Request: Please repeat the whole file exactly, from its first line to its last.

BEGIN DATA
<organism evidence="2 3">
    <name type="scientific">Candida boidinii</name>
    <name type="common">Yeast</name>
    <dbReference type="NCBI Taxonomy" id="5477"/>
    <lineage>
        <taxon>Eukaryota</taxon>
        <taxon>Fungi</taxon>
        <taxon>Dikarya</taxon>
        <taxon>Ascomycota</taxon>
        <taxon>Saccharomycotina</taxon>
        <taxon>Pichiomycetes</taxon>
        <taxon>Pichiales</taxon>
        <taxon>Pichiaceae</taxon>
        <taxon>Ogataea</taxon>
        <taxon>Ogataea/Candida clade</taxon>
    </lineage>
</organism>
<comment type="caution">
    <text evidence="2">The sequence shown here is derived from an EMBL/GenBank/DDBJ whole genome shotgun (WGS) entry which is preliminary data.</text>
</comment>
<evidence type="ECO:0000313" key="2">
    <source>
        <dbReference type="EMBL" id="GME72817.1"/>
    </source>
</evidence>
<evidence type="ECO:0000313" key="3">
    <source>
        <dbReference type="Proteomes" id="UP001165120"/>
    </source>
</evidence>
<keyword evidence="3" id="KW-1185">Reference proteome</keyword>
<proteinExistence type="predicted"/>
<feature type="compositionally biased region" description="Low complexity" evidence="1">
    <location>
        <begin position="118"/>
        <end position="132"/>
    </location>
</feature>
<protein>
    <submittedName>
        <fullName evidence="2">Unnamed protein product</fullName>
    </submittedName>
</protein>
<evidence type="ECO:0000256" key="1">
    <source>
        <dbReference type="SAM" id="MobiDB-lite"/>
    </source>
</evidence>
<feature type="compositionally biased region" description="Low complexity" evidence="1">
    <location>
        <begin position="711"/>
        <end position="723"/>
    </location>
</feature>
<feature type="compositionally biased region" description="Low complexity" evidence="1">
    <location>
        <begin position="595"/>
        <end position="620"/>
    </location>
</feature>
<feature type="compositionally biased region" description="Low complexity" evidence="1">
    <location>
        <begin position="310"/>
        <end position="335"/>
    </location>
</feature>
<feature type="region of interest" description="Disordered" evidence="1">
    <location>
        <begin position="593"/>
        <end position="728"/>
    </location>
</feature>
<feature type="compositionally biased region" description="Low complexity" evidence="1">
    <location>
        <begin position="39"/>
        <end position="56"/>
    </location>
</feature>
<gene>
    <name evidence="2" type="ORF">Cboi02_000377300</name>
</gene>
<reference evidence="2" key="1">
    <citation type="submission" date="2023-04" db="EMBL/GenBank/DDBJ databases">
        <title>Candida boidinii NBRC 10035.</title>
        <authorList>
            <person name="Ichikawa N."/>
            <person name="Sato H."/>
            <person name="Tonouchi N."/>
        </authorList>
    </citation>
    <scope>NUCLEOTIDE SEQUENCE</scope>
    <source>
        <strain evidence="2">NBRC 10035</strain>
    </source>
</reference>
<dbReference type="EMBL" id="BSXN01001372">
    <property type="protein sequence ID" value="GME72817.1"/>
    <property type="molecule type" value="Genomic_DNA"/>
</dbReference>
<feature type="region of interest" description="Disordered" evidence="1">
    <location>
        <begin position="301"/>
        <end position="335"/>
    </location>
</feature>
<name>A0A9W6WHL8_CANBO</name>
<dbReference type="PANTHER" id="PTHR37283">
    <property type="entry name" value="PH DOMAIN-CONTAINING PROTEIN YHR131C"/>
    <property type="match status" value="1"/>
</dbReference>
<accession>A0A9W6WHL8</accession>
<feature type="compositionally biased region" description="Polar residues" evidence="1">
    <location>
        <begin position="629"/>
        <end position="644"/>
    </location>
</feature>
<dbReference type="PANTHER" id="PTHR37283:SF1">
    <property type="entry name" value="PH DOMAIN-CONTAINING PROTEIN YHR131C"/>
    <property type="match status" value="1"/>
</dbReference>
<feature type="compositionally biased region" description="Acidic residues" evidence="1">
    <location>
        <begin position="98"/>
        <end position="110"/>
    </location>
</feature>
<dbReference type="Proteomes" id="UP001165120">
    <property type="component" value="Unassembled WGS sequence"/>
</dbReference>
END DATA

<organism evidence="2 3">
    <name type="scientific">Candida boidinii</name>
    <name type="common">Yeast</name>
    <dbReference type="NCBI Taxonomy" id="5477"/>
    <lineage>
        <taxon>Eukaryota</taxon>
        <taxon>Fungi</taxon>
        <taxon>Dikarya</taxon>
        <taxon>Ascomycota</taxon>
        <taxon>Saccharomycotina</taxon>
        <taxon>Pichiomycetes</taxon>
        <taxon>Pichiales</taxon>
        <taxon>Pichiaceae</taxon>
        <taxon>Ogataea</taxon>
        <taxon>Ogataea/Candida clade</taxon>
    </lineage>
</organism>
<comment type="caution">
    <text evidence="2">The sequence shown here is derived from an EMBL/GenBank/DDBJ whole genome shotgun (WGS) entry which is preliminary data.</text>
</comment>
<evidence type="ECO:0000313" key="2">
    <source>
        <dbReference type="EMBL" id="GME72817.1"/>
    </source>
</evidence>
<evidence type="ECO:0000313" key="3">
    <source>
        <dbReference type="Proteomes" id="UP001165120"/>
    </source>
</evidence>
<keyword evidence="3" id="KW-1185">Reference proteome</keyword>
<proteinExistence type="predicted"/>
<feature type="compositionally biased region" description="Low complexity" evidence="1">
    <location>
        <begin position="118"/>
        <end position="132"/>
    </location>
</feature>
<protein>
    <submittedName>
        <fullName evidence="2">Unnamed protein product</fullName>
    </submittedName>
</protein>
<evidence type="ECO:0000256" key="1">
    <source>
        <dbReference type="SAM" id="MobiDB-lite"/>
    </source>
</evidence>
<feature type="compositionally biased region" description="Low complexity" evidence="1">
    <location>
        <begin position="711"/>
        <end position="723"/>
    </location>
</feature>
<feature type="compositionally biased region" description="Low complexity" evidence="1">
    <location>
        <begin position="595"/>
        <end position="620"/>
    </location>
</feature>
<feature type="compositionally biased region" description="Low complexity" evidence="1">
    <location>
        <begin position="310"/>
        <end position="335"/>
    </location>
</feature>
<feature type="region of interest" description="Disordered" evidence="1">
    <location>
        <begin position="593"/>
        <end position="728"/>
    </location>
</feature>
<feature type="compositionally biased region" description="Low complexity" evidence="1">
    <location>
        <begin position="39"/>
        <end position="56"/>
    </location>
</feature>
<gene>
    <name evidence="2" type="ORF">Cboi02_000377300</name>
</gene>
<reference evidence="2" key="1">
    <citation type="submission" date="2023-04" db="EMBL/GenBank/DDBJ databases">
        <title>Candida boidinii NBRC 10035.</title>
        <authorList>
            <person name="Ichikawa N."/>
            <person name="Sato H."/>
            <person name="Tonouchi N."/>
        </authorList>
    </citation>
    <scope>NUCLEOTIDE SEQUENCE</scope>
    <source>
        <strain evidence="2">NBRC 10035</strain>
    </source>
</reference>
<dbReference type="EMBL" id="BSXN01001372">
    <property type="protein sequence ID" value="GME72817.1"/>
    <property type="molecule type" value="Genomic_DNA"/>
</dbReference>
<feature type="region of interest" description="Disordered" evidence="1">
    <location>
        <begin position="301"/>
        <end position="335"/>
    </location>
</feature>
<name>A0A9W6WHL8_CANBO</name>
<dbReference type="PANTHER" id="PTHR37283">
    <property type="entry name" value="PH DOMAIN-CONTAINING PROTEIN YHR131C"/>
    <property type="match status" value="1"/>
</dbReference>
<accession>A0A9W6WHL8</accession>
<feature type="compositionally biased region" description="Polar residues" evidence="1">
    <location>
        <begin position="629"/>
        <end position="644"/>
    </location>
</feature>
<dbReference type="PANTHER" id="PTHR37283:SF1">
    <property type="entry name" value="PH DOMAIN-CONTAINING PROTEIN YHR131C"/>
    <property type="match status" value="1"/>
</dbReference>
<feature type="compositionally biased region" description="Acidic residues" evidence="1">
    <location>
        <begin position="98"/>
        <end position="110"/>
    </location>
</feature>
<dbReference type="Proteomes" id="UP001165120">
    <property type="component" value="Unassembled WGS sequence"/>
</dbReference>